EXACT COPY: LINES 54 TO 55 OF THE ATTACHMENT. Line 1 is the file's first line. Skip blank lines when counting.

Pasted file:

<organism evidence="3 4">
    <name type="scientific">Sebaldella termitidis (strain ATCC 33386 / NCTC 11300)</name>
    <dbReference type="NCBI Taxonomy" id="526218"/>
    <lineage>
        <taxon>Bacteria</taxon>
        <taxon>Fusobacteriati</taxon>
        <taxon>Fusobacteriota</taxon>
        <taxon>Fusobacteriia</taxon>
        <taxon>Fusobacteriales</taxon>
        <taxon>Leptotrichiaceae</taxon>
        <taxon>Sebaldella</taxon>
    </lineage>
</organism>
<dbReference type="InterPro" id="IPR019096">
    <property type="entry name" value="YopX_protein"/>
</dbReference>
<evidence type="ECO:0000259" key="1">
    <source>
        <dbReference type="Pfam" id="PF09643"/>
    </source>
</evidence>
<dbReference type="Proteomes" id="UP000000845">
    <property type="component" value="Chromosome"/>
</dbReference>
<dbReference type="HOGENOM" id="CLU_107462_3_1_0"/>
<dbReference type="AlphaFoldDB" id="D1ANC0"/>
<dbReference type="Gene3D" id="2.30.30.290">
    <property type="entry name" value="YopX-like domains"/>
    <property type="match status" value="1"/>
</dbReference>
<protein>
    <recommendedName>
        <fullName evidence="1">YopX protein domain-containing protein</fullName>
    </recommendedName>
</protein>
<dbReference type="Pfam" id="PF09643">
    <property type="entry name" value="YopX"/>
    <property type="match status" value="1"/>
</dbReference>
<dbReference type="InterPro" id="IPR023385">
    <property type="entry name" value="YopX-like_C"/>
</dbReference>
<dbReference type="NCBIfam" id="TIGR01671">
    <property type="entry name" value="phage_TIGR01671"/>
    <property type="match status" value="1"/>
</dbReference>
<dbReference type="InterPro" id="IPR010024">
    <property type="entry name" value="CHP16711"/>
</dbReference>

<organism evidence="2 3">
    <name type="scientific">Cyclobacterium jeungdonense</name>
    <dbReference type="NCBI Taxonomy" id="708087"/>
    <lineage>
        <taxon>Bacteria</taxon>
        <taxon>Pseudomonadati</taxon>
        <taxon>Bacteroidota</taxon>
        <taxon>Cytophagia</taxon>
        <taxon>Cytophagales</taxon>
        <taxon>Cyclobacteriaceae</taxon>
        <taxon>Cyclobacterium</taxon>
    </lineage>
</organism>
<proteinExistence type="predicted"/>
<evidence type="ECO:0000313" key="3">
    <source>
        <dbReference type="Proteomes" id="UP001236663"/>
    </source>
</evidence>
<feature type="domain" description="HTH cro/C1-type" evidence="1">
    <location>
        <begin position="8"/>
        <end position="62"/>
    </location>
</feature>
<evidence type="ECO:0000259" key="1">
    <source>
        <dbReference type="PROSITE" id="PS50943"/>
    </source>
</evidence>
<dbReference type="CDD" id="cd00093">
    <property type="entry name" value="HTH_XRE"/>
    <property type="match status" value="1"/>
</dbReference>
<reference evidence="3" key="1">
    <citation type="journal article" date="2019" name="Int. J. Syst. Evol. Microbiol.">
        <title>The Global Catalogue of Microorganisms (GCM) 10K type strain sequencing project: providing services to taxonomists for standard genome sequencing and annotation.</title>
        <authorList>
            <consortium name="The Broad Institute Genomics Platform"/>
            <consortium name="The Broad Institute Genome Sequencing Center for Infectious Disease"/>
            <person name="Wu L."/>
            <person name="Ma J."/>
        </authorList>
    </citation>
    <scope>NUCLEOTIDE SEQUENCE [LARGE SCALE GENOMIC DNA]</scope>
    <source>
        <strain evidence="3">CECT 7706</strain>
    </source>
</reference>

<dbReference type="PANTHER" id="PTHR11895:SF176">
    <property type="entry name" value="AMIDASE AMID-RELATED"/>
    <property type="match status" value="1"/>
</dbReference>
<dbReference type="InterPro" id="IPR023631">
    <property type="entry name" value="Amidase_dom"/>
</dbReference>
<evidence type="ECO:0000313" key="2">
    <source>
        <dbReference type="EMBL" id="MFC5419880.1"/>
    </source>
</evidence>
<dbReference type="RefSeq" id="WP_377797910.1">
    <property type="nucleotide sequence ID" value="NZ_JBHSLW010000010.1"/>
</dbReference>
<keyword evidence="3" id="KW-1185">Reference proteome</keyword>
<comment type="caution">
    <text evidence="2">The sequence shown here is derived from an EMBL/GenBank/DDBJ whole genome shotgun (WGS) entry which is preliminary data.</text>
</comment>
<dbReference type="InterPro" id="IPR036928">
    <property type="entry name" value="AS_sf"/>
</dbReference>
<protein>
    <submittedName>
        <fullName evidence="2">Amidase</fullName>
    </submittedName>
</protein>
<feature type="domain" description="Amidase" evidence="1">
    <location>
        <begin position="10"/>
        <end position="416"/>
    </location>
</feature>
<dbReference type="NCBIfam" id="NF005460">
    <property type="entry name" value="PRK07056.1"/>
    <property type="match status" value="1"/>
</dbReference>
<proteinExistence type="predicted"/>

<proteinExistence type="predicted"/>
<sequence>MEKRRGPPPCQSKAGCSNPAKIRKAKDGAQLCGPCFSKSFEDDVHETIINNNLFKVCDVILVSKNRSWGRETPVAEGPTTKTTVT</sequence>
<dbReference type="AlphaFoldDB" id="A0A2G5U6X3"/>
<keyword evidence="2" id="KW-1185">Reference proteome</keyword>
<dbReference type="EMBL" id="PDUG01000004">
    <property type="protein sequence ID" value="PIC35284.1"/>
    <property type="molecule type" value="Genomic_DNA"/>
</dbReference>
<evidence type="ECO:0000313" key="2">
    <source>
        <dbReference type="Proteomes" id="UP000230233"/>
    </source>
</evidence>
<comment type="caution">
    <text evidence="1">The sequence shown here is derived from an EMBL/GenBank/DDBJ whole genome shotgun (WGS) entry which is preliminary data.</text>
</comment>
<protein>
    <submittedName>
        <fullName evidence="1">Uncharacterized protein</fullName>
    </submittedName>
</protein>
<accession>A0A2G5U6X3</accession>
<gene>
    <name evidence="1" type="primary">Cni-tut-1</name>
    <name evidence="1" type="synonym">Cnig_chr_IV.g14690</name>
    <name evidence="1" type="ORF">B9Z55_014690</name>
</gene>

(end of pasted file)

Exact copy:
        <taxon>Bacteria</taxon>
        <taxon>Pseudomonadati</taxon>